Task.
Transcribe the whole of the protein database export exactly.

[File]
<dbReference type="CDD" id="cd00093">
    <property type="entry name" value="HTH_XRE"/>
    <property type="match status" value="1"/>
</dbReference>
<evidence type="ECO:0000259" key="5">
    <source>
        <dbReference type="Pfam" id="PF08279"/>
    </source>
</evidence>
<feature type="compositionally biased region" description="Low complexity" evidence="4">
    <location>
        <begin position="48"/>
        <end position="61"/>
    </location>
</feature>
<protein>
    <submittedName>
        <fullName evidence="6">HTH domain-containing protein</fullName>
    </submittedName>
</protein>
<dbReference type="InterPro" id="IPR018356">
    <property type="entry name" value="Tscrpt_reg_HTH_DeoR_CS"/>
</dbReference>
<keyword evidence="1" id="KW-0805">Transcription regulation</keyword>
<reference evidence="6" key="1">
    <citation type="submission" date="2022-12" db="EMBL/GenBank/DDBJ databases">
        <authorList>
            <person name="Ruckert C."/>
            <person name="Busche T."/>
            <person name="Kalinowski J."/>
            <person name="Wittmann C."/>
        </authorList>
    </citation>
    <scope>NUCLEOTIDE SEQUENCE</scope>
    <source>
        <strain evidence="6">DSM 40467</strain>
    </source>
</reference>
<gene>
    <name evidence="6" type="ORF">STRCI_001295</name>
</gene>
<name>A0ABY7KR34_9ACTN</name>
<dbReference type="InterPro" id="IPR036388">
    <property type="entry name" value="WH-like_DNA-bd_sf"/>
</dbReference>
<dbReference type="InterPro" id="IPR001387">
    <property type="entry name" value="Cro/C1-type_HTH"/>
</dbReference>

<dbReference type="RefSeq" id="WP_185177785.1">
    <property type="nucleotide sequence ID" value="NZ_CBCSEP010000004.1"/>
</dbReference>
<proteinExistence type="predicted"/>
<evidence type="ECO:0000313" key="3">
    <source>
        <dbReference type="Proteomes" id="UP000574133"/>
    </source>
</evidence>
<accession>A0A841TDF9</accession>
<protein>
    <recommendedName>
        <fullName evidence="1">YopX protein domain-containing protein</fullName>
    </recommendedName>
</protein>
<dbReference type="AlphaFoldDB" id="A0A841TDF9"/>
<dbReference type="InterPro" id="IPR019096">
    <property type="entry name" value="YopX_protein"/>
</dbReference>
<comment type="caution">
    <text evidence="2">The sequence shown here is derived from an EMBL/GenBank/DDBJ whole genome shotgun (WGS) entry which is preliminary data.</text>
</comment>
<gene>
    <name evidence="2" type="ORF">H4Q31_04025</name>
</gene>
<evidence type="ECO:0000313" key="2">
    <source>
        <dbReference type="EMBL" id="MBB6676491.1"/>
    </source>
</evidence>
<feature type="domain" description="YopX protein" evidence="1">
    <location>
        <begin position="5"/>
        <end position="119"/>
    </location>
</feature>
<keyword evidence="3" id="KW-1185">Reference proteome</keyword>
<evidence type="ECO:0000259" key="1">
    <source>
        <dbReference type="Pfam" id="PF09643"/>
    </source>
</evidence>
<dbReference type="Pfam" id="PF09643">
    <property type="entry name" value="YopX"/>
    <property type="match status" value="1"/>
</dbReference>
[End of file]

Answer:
<dbReference type="CDD" id="cd00093">
    <property type="entry name" value="HTH_XRE"/>
    <property type="match status" value="1"/>
</dbReference>
<evidence type="ECO:0000259" key="5">
    <source>
        <dbReference type="Pfam" id="PF08279"/>
    </source>
</evidence>
<feature type="compositionally biased region" description="Low complexity" evidence="4">
    <location>
        <begin position="48"/>
        <end position="61"/>
    </location>
</feature>
<protein>
    <submittedName>
        <fullName evidence="6">HTH domain-containing protein</fullName>
    </submittedName>
</protein>
<dbReference type="InterPro" id="IPR018356">
    <property type="entry name" value="Tscrpt_reg_HTH_DeoR_CS"/>
</dbReference>
<keyword evidence="1" id="KW-0805">Transcription regulation</keyword>
<reference evidence="6" key="1">
    <citation type="submission" date="2022-12" db="EMBL/GenBank/DDBJ databases">
        <authorList>
            <person name="Ruckert C."/>
            <person name="Busche T."/>
            <person name="Kalinowski J."/>
            <person name="Wittmann C."/>
        </authorList>
    </citation>
    <scope>NUCLEOTIDE SEQUENCE</scope>
    <source>
        <strain evidence="6">DSM 40467</strain>
    </source>
</reference>
<gene>
    <name evidence="6" type="ORF">STRCI_001295</name>
</gene>
<name>A0ABY7KR34_9ACTN</name>
<dbReference type="InterPro" id="IPR036388">
    <property type="entry name" value="WH-like_DNA-bd_sf"/>
</dbReference>
<dbReference type="InterPro" id="IPR001387">
    <property type="entry name" value="Cro/C1-type_HTH"/>
</dbReference>

<dbReference type="RefSeq" id="WP_185177785.1">
    <property type="nucleotide sequence ID" value="NZ_CBCSEP010000004.1"/>
</dbReference>
<proteinExistence type="predicted"/>
<evidence type="ECO:0000313" key="3">
    <source>
        <dbReference type="Proteomes" id="UP000574133"/>
    </source>
</evidence>
<accession>A0A841TDF9</accession>
<protein>
    <recommendedName>
        <fullName evidence="1">YopX protein domain-containing protein</fullName>
    </recommendedName>
</protein>
<dbReference type="AlphaFoldDB" id="A0A841TDF9"/>
<dbReference type="InterPro" id="IPR019096">
    <property type="entry name" value="YopX_protein"/>
</dbReference>
<comment type="caution">
    <text evidence="2">The sequence shown here is derived from an EMBL/GenBank/DDBJ whole genome shotgun (WGS) entry which is preliminary data.</text>
</comment>
<gene>
    <name evidence="2" type="ORF">H4Q31_04025</name>
</gene>
<evidence type="ECO:0000313" key="2">
    <source>
        <dbReference type="EMBL" id="MBB6676491.1"/>
    </source>
</evidence>
<feature type="domain" description="YopX protein" evidence="1">
    <location>
        <begin position="5"/>
        <end position="119"/>
    </location>
</feature>
<keyword evidence="3" id="KW-1185">Reference proteome</keyword>
<evidence type="ECO:0000259" key="1">
    <source>
        <dbReference type="Pfam" id="PF09643"/>
    </source>
</evidence>
<dbReference type="Pfam" id="PF09643">
    <property type="entry name" value="YopX"/>
    <property type="match status" value="1"/>
</dbReference>